Wednesday, August 18, 2010

Why I Never Watch TV

When I'm at home I rarely, if ever, watch TV.  Sometimes when I'm at friends' houses it can't be helped and when I catch something on TV, as I did today, my preference for Internet media is further strengthened.

Today, the last American combat troops exited Iraq.  Instead of reporting this, the news programs I overheard informed viewers of house fires, pro-football training, and the fact that Ke$ha is wandering around New York City wearing a tiger mask.

And yet, the elites wonder why Old Media is dying.


  1. "mission accomplished"

  2. Ditto.

    We need to keep developing our own media and our own media habits. That means, forget about seeming normal to the mainstream, and start talking about VDare, iSteve, etc. as if they are normal (I mean in any situation where your job doesn't depend on seeming mainstream).

  3. I had to do this because I added your blog rather soon after it started, but I gotta drop you form my blogroll.

    I have a general policy that if blogs aren't updated frequently, they're dropped. Sorry.

  4. Are you through with blogging?

  5. @Anonymous:
    Probably not completely. I've just been disinterested for the last month or so.

  6. There is a sort of a movement to "kill your television" but it always seemed to have a general counter-culture element to it:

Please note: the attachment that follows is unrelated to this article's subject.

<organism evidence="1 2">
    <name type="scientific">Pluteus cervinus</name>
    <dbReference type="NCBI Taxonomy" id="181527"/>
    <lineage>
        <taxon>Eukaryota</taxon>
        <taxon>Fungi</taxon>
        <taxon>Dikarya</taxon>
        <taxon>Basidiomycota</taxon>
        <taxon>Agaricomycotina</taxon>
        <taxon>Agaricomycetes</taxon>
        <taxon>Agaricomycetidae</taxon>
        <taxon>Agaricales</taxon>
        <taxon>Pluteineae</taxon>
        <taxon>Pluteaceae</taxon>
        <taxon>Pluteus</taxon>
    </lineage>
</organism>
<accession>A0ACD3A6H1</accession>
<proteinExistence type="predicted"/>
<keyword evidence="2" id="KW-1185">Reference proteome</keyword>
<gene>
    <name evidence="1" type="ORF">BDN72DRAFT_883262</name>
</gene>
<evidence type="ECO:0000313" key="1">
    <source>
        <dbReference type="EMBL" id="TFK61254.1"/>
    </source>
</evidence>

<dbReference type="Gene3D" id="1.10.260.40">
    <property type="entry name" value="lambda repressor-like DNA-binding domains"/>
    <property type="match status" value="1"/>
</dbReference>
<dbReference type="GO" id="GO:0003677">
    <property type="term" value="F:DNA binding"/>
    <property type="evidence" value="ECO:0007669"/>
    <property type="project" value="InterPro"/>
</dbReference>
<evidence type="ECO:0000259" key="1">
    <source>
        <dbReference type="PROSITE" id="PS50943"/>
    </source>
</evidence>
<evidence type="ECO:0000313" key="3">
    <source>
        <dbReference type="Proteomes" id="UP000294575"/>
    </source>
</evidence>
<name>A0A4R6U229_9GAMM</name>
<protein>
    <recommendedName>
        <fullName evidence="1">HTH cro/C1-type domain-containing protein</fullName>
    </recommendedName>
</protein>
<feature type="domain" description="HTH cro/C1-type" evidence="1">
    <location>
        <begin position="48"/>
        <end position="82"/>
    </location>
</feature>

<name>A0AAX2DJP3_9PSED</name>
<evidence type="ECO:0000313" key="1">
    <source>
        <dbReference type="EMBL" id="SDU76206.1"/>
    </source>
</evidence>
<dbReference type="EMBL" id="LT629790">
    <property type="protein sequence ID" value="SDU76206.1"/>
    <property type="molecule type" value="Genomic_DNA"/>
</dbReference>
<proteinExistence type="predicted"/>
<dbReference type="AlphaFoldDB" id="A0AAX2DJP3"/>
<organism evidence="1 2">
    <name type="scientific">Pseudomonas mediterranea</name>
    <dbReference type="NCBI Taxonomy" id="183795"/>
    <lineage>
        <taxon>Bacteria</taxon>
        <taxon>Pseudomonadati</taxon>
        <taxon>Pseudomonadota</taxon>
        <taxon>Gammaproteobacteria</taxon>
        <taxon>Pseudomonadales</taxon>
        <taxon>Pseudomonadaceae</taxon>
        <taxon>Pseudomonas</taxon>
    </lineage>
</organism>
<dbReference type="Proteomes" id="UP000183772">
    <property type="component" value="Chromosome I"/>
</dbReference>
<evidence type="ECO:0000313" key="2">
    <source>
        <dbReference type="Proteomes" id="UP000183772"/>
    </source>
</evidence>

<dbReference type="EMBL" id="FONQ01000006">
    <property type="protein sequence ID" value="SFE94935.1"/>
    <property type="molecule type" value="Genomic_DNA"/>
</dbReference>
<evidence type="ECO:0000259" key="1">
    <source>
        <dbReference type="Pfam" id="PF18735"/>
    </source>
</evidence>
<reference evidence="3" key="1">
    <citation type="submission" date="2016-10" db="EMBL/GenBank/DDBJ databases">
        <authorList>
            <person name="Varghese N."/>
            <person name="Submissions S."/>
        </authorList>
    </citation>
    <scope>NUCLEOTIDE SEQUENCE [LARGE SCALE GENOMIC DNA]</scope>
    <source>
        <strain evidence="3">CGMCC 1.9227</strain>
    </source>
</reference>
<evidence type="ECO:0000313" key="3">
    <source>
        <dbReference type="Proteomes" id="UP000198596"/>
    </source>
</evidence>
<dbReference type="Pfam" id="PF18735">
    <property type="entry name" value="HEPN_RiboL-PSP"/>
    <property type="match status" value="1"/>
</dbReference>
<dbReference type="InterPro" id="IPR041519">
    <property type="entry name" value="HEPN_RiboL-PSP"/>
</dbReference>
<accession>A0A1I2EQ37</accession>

Still, it is conservatives and rightwingers who ought to be getting rid of their tubes. It never ceases to amaze me how they can rail on about the "Liberal Media" yet stay plugged into it 24/7 -- not to mention paying the liberals who run TV with cable subscriptions.

    If ten percent of people who complain about TV were to get rid of their sets, it would be a revolution in this country. Yet people stay plugged into the enemy's propaganda system.

    This is why the Internet is a godsend. It allows for dissemination of information which would never make it to the mainstream. And it allows for political activism which would otherwise never get off the ground.

  7. I haven't watched TV (except at friends' or family's places, in a bar sometimes, or hotel rooms) regularly in six years, and I don't miss it very much; the little bit I see now and then suffices. I'd rather hang out in the blogosphere, do other hobbies, read, take pictures, enjoy music, etc. I got bored with TV, and decided to save some money by cutting it out, and I haven't looked back.